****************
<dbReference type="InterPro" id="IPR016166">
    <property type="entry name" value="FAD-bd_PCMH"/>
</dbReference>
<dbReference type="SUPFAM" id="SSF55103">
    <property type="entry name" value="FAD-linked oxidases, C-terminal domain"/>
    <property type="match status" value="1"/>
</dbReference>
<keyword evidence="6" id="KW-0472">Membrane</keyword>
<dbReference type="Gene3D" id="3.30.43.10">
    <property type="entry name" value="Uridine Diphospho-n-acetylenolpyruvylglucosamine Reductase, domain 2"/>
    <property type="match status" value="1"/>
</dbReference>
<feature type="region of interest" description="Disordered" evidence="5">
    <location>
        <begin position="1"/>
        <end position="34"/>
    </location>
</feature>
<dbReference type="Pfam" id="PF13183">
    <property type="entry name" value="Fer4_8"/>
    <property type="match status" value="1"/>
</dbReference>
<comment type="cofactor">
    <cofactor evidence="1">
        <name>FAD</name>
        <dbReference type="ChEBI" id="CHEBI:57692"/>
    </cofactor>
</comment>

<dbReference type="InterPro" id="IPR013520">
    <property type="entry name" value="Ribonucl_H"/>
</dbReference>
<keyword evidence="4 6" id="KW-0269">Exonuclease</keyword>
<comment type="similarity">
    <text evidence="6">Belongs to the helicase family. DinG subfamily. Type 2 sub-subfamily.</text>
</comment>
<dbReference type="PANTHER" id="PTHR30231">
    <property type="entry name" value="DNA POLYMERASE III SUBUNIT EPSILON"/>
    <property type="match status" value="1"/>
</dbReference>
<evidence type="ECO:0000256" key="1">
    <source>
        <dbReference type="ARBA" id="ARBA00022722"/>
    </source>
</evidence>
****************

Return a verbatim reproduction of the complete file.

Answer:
<dbReference type="InterPro" id="IPR016166">
    <property type="entry name" value="FAD-bd_PCMH"/>
</dbReference>
<dbReference type="SUPFAM" id="SSF55103">
    <property type="entry name" value="FAD-linked oxidases, C-terminal domain"/>
    <property type="match status" value="1"/>
</dbReference>
<keyword evidence="6" id="KW-0472">Membrane</keyword>
<dbReference type="Gene3D" id="3.30.43.10">
    <property type="entry name" value="Uridine Diphospho-n-acetylenolpyruvylglucosamine Reductase, domain 2"/>
    <property type="match status" value="1"/>
</dbReference>
<feature type="region of interest" description="Disordered" evidence="5">
    <location>
        <begin position="1"/>
        <end position="34"/>
    </location>
</feature>
<dbReference type="Pfam" id="PF13183">
    <property type="entry name" value="Fer4_8"/>
    <property type="match status" value="1"/>
</dbReference>
<comment type="cofactor">
    <cofactor evidence="1">
        <name>FAD</name>
        <dbReference type="ChEBI" id="CHEBI:57692"/>
    </cofactor>
</comment>

<dbReference type="InterPro" id="IPR013520">
    <property type="entry name" value="Ribonucl_H"/>
</dbReference>
<keyword evidence="4 6" id="KW-0269">Exonuclease</keyword>
<comment type="similarity">
    <text evidence="6">Belongs to the helicase family. DinG subfamily. Type 2 sub-subfamily.</text>
</comment>
<dbReference type="PANTHER" id="PTHR30231">
    <property type="entry name" value="DNA POLYMERASE III SUBUNIT EPSILON"/>
    <property type="match status" value="1"/>
</dbReference>
<evidence type="ECO:0000256" key="1">
    <source>
        <dbReference type="ARBA" id="ARBA00022722"/>
    </source>
</evidence>